This week, we would like to draw your attention to the difficult decisions pet owners must sometimes make. Whether it is a severe medical condition, a behavioral issue, or some other problem that cannot be easily remedied, a pet owner may be faced with some tough choices. For myself, it was the decision to declaw my daughter's cat, who has been a beloved member of the family for three years, but had destroyed so much furniture and wood paneling that it was a decision I felt I must make. We had tried everything from keeping her nails short to using "Soft Paws," rubber nail covers that prevent the cat from doing damage with her claws. Nothing worked, and it came down to a choice of giving up the cat, or removing her claws. Despite some feelings of guilt, seeing my daughter cuddling with my cat lets me know it was worth what was a very difficult decision for me.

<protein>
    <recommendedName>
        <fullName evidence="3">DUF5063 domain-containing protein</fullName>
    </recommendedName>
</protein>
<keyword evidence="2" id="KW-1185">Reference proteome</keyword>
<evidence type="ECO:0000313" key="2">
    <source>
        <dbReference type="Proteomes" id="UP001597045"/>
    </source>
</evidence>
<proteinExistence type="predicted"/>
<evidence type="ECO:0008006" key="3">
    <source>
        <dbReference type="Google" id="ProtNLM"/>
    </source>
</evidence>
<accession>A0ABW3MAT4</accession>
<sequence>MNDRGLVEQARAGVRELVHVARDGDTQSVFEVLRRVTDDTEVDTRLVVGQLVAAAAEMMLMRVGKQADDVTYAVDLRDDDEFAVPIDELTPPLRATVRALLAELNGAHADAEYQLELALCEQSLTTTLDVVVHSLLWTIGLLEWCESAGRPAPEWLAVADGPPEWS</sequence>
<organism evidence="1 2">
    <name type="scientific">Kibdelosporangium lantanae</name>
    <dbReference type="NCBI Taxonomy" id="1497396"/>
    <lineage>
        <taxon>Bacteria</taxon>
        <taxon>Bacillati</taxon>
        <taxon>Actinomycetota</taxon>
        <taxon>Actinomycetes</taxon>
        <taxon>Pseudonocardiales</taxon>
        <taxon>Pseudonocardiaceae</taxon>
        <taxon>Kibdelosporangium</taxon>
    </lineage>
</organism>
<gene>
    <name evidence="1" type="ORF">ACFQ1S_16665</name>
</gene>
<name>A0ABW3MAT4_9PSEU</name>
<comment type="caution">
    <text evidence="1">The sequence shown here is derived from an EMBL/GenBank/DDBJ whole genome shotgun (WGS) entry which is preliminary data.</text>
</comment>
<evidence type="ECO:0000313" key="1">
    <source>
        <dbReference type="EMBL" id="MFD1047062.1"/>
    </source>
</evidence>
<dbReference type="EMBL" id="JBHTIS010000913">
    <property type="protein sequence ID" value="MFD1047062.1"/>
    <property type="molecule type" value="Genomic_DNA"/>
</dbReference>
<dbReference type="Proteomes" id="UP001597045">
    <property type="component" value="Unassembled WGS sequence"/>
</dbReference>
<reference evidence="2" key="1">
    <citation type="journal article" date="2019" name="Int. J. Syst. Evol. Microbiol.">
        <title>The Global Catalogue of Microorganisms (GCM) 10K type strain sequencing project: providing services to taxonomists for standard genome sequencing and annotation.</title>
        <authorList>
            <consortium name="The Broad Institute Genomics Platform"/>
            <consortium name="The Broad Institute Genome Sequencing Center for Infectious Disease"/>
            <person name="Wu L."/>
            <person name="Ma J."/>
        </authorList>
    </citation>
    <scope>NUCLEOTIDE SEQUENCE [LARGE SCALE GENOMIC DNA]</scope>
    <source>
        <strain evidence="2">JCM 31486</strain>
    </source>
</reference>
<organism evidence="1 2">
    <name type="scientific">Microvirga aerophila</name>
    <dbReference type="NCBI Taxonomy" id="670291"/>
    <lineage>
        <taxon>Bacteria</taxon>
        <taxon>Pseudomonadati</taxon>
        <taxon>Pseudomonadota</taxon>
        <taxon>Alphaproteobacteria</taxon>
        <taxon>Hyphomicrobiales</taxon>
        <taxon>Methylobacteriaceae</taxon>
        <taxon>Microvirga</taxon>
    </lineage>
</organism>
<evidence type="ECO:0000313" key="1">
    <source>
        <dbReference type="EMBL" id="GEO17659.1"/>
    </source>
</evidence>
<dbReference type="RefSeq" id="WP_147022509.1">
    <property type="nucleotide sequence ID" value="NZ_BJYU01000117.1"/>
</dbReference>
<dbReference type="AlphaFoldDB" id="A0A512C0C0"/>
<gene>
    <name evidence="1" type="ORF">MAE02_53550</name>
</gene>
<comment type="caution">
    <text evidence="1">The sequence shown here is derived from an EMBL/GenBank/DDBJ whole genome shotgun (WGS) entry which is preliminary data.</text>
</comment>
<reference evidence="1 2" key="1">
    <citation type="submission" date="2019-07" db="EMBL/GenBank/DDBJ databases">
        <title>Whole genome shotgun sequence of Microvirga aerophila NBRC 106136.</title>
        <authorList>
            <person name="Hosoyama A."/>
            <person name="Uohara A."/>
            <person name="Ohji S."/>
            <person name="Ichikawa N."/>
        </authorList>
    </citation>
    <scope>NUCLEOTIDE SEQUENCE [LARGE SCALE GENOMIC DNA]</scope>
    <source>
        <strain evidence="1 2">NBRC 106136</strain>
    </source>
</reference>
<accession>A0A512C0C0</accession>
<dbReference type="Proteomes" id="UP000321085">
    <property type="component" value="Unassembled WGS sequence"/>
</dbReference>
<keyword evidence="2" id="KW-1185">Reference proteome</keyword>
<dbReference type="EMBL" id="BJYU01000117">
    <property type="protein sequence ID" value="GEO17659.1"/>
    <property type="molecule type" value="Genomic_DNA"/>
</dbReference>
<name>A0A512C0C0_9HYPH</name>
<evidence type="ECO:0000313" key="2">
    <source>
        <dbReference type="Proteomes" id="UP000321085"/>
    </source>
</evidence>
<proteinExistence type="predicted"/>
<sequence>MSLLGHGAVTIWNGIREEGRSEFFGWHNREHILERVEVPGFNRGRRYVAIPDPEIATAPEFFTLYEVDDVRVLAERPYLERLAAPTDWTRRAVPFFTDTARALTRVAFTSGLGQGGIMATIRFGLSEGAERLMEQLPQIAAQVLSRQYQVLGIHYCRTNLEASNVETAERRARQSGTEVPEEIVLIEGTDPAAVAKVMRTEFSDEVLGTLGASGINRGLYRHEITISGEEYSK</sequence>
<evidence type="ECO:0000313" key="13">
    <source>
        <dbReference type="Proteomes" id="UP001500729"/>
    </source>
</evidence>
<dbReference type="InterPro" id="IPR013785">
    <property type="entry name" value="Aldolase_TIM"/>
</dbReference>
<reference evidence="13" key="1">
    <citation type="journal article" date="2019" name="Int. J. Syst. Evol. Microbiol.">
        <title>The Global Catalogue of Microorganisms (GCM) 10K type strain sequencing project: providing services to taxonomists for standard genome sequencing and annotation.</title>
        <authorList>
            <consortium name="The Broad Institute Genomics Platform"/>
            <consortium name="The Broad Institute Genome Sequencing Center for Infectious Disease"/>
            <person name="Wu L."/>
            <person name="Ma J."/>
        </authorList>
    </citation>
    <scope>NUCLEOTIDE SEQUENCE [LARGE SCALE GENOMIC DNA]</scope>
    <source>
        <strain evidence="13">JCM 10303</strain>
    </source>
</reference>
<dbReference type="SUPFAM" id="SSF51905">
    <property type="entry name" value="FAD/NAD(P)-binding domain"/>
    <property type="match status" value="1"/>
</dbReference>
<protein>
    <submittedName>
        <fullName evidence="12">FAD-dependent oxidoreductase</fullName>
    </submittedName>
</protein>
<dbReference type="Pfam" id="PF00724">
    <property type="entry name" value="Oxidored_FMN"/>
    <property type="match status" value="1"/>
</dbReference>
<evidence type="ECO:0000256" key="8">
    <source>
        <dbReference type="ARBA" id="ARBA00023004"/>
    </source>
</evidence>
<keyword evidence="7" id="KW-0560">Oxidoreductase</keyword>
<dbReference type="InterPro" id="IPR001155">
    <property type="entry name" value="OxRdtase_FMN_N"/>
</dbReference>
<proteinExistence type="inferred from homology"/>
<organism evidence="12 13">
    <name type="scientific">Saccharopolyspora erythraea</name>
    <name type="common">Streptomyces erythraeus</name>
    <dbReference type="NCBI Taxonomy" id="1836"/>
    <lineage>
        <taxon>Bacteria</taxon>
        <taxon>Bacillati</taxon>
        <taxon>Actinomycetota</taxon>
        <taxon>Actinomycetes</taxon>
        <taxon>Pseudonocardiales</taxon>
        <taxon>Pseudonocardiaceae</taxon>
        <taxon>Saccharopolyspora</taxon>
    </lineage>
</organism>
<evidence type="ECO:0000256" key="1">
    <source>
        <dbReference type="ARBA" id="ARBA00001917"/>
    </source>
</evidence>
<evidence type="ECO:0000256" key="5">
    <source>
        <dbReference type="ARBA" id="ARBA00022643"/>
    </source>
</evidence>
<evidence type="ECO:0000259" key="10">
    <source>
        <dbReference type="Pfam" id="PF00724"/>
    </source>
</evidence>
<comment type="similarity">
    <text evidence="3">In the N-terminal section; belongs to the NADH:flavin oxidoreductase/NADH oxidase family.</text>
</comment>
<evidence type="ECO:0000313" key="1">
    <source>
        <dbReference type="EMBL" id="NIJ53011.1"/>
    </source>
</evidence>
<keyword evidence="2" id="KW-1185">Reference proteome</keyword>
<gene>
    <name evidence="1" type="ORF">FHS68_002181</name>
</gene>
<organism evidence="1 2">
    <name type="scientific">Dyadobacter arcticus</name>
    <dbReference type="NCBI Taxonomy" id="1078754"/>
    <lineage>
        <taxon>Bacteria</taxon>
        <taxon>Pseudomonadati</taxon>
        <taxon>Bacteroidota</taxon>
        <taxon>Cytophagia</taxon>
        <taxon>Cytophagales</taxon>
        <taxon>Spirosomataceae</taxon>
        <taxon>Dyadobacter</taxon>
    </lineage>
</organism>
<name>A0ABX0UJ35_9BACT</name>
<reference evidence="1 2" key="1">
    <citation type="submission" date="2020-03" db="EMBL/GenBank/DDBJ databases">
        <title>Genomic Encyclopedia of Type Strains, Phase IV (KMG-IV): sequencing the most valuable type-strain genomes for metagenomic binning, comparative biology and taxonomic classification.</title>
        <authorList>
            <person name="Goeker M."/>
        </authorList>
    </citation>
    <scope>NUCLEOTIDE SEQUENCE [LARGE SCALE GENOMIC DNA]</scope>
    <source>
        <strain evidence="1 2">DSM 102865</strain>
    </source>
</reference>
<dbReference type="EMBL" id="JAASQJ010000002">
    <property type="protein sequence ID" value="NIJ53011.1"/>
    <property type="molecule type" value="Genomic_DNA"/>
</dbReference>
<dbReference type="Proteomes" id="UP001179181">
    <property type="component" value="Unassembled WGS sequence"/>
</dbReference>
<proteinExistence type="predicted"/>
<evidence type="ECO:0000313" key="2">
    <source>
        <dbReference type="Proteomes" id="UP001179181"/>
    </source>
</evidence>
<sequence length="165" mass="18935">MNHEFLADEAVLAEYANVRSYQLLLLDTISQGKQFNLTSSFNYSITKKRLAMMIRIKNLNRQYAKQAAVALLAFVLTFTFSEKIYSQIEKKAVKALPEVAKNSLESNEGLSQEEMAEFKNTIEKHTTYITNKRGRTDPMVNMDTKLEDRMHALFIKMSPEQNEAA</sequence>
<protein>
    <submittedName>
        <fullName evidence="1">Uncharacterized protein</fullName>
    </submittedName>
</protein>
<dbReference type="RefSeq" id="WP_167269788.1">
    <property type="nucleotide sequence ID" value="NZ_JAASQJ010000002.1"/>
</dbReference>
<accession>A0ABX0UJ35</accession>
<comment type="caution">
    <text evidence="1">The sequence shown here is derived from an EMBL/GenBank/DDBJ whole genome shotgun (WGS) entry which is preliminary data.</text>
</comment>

In dealing with tough decisions in the care of our pets, here are some questions to ask yourself: Do you have the financial and emotional resources you would need to handle long-term medical care if it is required? Will you have the neccessary stamina required to care for an animal with a serious or chronic behavioral or health condition? Is the relationship with your pet changing or decreasing in quality due to these problems? What are your values and beliefs regarding the decision you must make? What is your personal "bottom line" - what are you unable to tolerate or live with? Finally, ask yourself, when you look back on this several months from now, what would be the most important thing about what you did or did not do? If you feel you have done the best you can, and you are not up to the task of caring for a seriously, chronically ill animal, or one whose behavior is out of control, you are not at fault. Each of us has to make this kind of decision based on our own personal circumstances.